South Africa says Bank of Baroda holds ‘proceeds of crime’

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The South African unit of the Bank of Baroda has been in possession of the “proceeds of crime” linked to a dairy farm project involving the politically connected Gupta family, said Thato Ntimutse, a lawyer with the Asset Forfeiture Unit of the National Prosecutor’s Office .

While the Bank of Baroda of India has tried to prevent the state from freezing R $ 30 million ($ 2.5 million) of its funds in the dispute over dairy farms, it should be noted that the lender has come to take its own clients, the Guptas, to court to try to cut ties, said Ntimutse in the Bloemfontein High Court in the Free State province on Friday. Although state funds earmarked for the farm may also have gone through other banks in South Africa, Bank of Baroda has a single current account in which all funds are paid for legal and illegal money to be mixed, he said.

The case is related to a state farm in the Free State leased to the company Estina (Pty) Ltd. linked to Gupta in 2012. The regional government agreed to help develop the land, but the Supreme Court on January 19 gave the permit of the supervising authority to freeze project assets after more than 220 million rands destined for the farm were transferred to Atul Gupta, one of the three brothers, and several companies and associates. State prosecutors allege that Atul Gupta received 10 million rands.

The 30 million rand preservation order is incorrect because the money owed to customers had already been withdrawn and the seizure of an equal amount of the lender’s funds is “unsustainable,” said Luke Spiller, legal representative of the Bank of Baroda, in the court on Thursday.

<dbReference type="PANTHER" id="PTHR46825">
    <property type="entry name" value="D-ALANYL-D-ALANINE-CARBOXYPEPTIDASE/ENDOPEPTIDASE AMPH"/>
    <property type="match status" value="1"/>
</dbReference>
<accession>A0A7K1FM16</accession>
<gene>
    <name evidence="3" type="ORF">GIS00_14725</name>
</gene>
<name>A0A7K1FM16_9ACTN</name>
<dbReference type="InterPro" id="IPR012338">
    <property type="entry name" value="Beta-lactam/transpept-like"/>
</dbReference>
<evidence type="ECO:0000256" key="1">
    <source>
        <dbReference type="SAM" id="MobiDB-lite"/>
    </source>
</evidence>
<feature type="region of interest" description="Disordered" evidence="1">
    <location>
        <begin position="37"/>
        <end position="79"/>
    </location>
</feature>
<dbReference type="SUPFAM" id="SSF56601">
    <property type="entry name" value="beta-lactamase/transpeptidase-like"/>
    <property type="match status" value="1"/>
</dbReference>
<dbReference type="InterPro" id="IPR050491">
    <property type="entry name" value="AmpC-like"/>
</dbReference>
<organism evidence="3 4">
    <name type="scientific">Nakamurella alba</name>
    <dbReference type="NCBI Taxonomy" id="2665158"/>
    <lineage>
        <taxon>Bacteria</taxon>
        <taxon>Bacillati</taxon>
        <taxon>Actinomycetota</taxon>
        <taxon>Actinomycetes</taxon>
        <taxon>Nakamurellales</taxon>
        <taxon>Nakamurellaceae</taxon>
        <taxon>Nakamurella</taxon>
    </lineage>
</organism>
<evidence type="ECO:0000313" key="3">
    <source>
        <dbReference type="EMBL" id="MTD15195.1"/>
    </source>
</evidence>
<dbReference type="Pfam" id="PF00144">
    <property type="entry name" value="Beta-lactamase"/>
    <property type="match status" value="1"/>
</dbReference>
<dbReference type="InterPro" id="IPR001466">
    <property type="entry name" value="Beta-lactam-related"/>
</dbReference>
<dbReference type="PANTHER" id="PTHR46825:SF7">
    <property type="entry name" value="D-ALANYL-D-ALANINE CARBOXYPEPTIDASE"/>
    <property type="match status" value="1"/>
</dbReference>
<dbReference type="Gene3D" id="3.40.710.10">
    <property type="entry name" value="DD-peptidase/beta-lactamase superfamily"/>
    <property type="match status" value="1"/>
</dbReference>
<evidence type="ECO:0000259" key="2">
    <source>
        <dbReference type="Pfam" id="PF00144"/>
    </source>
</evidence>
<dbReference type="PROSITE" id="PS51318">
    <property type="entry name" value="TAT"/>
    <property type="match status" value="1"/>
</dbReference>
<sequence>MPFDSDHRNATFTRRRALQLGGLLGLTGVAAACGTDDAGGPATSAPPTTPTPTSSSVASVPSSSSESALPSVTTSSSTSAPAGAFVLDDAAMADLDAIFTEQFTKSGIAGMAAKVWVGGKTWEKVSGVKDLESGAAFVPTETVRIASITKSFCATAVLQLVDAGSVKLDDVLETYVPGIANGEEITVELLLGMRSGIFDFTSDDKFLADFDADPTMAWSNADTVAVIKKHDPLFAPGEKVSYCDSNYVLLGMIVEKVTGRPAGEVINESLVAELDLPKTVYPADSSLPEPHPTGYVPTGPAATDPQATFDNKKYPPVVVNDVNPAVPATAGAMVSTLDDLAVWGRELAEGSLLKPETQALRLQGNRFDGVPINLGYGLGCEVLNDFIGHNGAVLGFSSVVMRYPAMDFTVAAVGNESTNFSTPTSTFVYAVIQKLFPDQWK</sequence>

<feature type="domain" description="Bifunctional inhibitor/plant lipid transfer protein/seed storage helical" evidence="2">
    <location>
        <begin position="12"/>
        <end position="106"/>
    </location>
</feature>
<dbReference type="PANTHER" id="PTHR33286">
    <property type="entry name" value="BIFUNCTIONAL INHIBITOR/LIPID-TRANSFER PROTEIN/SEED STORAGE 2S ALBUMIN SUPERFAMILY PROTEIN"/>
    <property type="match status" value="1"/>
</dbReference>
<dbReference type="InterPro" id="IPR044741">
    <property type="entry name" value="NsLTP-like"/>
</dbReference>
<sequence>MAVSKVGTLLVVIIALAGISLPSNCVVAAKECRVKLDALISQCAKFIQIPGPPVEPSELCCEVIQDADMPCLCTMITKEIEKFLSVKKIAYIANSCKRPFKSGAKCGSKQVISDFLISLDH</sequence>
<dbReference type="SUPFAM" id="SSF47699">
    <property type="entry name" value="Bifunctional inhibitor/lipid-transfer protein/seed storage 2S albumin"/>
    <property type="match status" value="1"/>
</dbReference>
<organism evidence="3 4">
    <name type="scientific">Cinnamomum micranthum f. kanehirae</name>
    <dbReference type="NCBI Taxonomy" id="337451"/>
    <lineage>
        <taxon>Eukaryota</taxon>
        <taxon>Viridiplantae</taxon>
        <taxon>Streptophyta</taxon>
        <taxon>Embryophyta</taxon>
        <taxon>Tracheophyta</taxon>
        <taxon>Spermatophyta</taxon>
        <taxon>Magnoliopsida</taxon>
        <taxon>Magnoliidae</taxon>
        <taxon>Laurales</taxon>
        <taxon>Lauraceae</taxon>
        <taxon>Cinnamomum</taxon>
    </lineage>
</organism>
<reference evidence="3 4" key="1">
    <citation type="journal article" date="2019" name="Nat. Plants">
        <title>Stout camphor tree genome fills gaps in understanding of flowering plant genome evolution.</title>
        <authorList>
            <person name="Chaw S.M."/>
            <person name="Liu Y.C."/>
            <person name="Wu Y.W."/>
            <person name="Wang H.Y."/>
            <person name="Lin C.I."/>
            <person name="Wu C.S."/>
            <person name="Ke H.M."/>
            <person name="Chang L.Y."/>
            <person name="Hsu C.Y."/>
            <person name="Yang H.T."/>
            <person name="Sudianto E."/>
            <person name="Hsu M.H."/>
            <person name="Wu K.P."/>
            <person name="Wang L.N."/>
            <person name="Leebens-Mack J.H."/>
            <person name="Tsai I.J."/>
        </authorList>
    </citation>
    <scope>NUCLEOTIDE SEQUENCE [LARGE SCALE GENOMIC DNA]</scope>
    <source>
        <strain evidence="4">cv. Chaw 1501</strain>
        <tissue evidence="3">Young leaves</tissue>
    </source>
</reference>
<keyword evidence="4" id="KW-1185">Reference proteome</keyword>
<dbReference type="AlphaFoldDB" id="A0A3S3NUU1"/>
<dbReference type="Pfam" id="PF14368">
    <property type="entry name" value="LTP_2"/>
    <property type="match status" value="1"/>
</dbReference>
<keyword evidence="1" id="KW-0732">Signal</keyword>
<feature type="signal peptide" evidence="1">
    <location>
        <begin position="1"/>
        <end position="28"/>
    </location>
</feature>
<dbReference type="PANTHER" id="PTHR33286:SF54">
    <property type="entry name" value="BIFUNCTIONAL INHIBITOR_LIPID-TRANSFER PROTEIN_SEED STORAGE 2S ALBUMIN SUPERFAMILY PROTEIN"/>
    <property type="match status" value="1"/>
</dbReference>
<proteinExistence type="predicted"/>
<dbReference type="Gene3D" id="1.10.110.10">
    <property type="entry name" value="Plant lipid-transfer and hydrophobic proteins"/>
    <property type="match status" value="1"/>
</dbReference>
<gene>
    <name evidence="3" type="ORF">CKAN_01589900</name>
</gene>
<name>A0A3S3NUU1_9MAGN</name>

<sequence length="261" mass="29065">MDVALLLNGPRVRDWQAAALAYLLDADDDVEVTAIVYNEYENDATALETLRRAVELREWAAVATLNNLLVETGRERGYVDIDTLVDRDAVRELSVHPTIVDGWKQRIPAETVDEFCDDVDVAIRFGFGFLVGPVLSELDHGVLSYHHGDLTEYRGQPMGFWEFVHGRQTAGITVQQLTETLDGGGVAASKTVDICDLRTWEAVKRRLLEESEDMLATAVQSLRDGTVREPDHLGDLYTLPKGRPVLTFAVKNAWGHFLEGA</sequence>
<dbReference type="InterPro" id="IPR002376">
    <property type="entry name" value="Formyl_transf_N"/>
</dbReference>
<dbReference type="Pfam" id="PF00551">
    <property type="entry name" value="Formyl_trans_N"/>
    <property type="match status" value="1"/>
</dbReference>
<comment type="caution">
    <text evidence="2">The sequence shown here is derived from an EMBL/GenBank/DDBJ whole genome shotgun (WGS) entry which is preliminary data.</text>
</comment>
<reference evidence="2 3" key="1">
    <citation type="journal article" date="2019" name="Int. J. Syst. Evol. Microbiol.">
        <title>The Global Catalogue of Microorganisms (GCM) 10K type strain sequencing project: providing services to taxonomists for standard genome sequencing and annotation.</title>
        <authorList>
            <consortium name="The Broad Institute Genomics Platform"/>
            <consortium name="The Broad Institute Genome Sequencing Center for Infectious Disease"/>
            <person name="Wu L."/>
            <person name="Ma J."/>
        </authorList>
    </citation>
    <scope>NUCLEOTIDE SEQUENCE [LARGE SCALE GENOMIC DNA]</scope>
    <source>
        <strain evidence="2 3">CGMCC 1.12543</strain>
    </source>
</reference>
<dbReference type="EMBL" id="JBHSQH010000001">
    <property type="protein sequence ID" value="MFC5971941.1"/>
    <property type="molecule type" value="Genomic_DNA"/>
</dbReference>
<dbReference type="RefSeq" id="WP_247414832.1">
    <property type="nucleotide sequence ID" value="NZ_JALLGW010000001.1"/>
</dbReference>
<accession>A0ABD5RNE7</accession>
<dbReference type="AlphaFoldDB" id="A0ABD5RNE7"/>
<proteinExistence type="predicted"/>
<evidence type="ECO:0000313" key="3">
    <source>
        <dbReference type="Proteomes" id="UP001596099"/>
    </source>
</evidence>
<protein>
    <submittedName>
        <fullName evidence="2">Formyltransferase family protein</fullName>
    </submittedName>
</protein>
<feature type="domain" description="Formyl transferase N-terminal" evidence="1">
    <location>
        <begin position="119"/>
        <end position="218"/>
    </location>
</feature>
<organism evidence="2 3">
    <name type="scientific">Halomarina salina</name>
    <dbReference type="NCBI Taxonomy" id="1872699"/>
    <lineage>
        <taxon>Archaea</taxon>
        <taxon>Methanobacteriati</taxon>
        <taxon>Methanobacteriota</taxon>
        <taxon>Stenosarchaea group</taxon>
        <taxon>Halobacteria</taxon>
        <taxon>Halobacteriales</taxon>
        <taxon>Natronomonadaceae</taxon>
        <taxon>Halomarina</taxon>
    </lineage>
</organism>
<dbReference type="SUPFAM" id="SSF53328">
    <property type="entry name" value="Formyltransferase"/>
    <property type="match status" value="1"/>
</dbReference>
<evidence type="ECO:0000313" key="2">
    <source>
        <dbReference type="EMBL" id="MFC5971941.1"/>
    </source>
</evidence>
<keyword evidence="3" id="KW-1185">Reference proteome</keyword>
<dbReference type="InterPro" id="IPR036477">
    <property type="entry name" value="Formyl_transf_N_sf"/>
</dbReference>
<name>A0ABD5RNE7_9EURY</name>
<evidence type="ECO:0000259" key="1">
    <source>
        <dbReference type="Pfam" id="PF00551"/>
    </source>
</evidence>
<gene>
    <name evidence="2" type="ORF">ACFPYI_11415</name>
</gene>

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Atul Gupta, who did not appear in Bloemfontein on Thursday or Friday, has previously denied in the court documents that cash destined for the development of the dairy farm was transferred to his private bank accounts. The Bank of Baroda transferred the 10 million rands that Estina paid to a fixed deposit account in the name of the farm a few days after receiving the funds and did not go to Atul Gupta, according to his lawyer Rafik Bhana, who also spoke in Bloemfontein.

“The proof is not whether this is money laundering or not, it’s about 10 million rands,” Bhana said. “This is more than about the Guptas, this is about the rule of law.”

Atul Gupta, who signed his legal documents in Dubai, and companies linked to his family have requested the Bloemfontein court to reconsider the attachment of the assets. The Gupta family has close ties to former President Jacob Zuma and have been accused of using the association to win state business and influence government appointments. Zuma and the Guptas have denied wrongdoing. The repression of the dairy farm project came just weeks after South African President Cyril Ramaphosa replaced Zuma as head of the ruling African National Congress.